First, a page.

If we remember Dosti (1964) today, it is largely due to L-P’s lustrous music, Majrooh Sultanpuri’s deep lyrics and Mohammad Rafi’s emotive singing. The film fetched the composers their first Filmfare award. In the years that followed, they would win the coveted Lady in Black six more times. For all the laurels they won from this film, they have one man to mainly thank.
Initially, Rajshri Films requested Roshan to work on this film. But the composer is said to have baulked at the prospect of making music for a story revolving around two friends, one blind and the other, lame. When he declined Tarachand Barjatya’s offer, the veteran filmmaker turned to L-P.
But one stumbling block remained. Majrooh Sultanpuri is said to have expressed reluctance in working with the rank newcomers. It took Barjatya’s persuasive skills to convince him of L-P’s talent. As it turned out, the songwriter hit it off with the young composers and went on to work with them in 45 other films.
1967 was a defining year for L-P. Shagird, Night in London, Milan, Farz, Patthar Ke Sanam and Anita were released that year, wowing people afresh.
Ajay Poundarik, who has nursed an abiding love for L-P’s music for nearly five decades, and whose blog www.laxmikantpyarelal.com is an extensive archive of the composers’ music, said, “L-P stabilised as a composing entity, giving every indication that they were in for the long haul. From then on, they averaged about 16 or 17 films every year.”
L-P’s music from the late 1960s to the late 1970s is like vintage wine: rich, sweet, smooth and with a full body. And year after year, it continues to age well. Some of my favourite albums from this period are Mere Humdum Mere Dost, Satyakam, Anjaana, Uphaar, Jeene ki Raah, Man Mandir, Darpan, Mehboob Ki Mehndi, Shor, Daag, Anurodh, Piya Ka Ghar, Mehboob Ki Mehndi and Naya Din Nayi Raat.
The late 1970s saw a new breed of films and filmmakers emerge and grow. Multi-starrers that rode on action, and subsequently, producers from Madras and Hyderabad who had an entirely different outlook on cinema, meant that L-P had to change their music accordingly.
While I am not happy about this, I console myself, saying these were cinematic realities all the composers of that time had to contend with. But I must add that L-P still delivered the goods in films such as Satyam Shivam Sundaram, Ek Duje Ke Liye, Jeevan Dhara, Karz, Hero, Yeh Ishq Nahin Asaan, Utsav, Sur Sangam and Tezaab.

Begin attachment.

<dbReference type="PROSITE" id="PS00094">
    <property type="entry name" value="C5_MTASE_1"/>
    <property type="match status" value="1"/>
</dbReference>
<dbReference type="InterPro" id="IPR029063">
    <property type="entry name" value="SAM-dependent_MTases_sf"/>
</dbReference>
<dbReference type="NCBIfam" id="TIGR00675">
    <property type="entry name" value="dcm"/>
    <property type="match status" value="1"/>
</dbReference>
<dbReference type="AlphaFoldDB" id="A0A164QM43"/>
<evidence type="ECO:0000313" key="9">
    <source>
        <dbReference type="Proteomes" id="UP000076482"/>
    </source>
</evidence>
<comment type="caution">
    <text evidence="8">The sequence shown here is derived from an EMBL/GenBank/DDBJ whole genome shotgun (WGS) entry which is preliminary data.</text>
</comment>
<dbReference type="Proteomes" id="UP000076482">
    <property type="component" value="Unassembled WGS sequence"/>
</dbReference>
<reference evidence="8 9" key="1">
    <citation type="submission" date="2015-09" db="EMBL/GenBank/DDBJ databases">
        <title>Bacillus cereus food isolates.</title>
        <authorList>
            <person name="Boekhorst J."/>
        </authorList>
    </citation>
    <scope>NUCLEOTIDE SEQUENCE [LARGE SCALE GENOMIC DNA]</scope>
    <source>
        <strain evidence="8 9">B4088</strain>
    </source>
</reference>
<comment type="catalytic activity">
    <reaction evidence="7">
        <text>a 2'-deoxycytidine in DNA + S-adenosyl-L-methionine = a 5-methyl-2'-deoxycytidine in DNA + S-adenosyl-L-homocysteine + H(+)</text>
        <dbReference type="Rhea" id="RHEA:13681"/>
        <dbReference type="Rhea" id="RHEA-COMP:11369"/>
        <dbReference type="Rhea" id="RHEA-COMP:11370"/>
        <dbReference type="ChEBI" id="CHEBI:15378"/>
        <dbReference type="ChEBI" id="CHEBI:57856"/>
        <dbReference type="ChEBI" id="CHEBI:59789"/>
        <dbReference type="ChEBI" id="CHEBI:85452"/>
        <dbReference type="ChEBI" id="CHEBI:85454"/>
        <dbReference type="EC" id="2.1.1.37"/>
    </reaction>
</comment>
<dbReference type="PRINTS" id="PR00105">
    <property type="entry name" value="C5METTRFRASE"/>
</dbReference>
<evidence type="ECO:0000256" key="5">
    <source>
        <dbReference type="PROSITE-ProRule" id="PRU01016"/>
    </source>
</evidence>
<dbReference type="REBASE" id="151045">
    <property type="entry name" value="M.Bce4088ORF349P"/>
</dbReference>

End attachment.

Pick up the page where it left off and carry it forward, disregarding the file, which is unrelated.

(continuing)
Cinematic trends changed further in the 1990s. Scripts changed and a new wave of filmmakers, music composers and lyricists emerged. L-P fought hard and managed to stay relevant for half that decade, but clearly, their best was behind them. Even then, though, they were capable of pulling a rabbit out of the hat once in a while – like they did in Prahaar and Bhairavi.
Laxmikant’s untimely passing on May 25, 1998, cast a pall of gloom on music lovers. A grieving Pyarelal stopped composing for a few years. But in recent times, his symphonies have been conducted at venues across Europe.
“Theirs was a match divinely ordained. One was incomplete without the other,” Rajeshwari Laxmikant, Laxmikant’s daughter, told me. In retrospect, it seems as if their life tracks were running towards each other until 1952, at which point of time they fused to become one.
Laxmikant and Pyarelal were similar in some ways while being the perfect foil for each other in some others. Laxmikant was gregarious and slightly flamboyant (taking after his idol Jaikishan), whereas Pyarelal was an introvert. Laxmikant was stronger in Indian music styles, whereas Pyarelal came with a strong conceptual grounding in Western music and instrumentation.
At the same time, many things about them were the same. A financially impoverished background, for one. And a strong flair for music, for another. These apart, their humility, immense talent, propensity to learn quickly and hunger to make a mark formed the bulwark of their friendship and creative collaboration.
Both of them had the same musical sensibility and deep understanding of a wide range of instruments. Crucially, each was adept at every aspect of the music creation process: creating tunes, explaining them to the playback singers and guiding them through rehearsals, fashioning musical arrangements and finally, the finer aspects of recording “takes”.
All this meant that L-P were never a hyphenated entity. Indeed, in a recent conversation with me, Pyarelal said with a hearty laugh that people often mistook him for Laxmikant, and vice versa.
Though it was never a strict rule, Laxmikant would create the tunes more often, and Pyarelal would handle the arrangement, notations and rehearsals with the orchestra. Laxmikant’s nature also made him the perfect frontman for the duo. He would interact with producers, directors and the media with aplomb.
L-P’s thumbprint was the fact that their thumbprint changed from film to film. Since they had worked with several composers in their early days, they knew that the styles of those masters could insidiously seep into their own music. And so, they consciously tried to prevent this.
To me, theirs is a music whose soul is wholly Indian. They used Western rhythms and instruments in many songs (notably, the accordion and saxophone), but the overall feel of their music is still Indian. Their songs are rich with the fragrance of our soil. The extensive use of instruments such as the shehnai, santoor, bansuri, sarod, tabla and dholak stands out.
L-P varied their soundscape from film to film, even when working with the same filmmaker or banner repeatedly. Occasionally, some rhythm phrases, especially of the dholak and tabla, are the only clues that a song is an L-P creation. But the tunes, arrangement and overall sound are fresh and different.
Take the case of Raj Khosla, for instance. L-P created a new mosaic of sound for each of his films they composed for. You’d be hard pressed to imagine Anita’s music in Mera Gaon Mera Desh or the latter’s music in Main Tulsi Tere Aangan Ki. And, even if you listen to their music from any two consecutive films, you will find that it sounds different.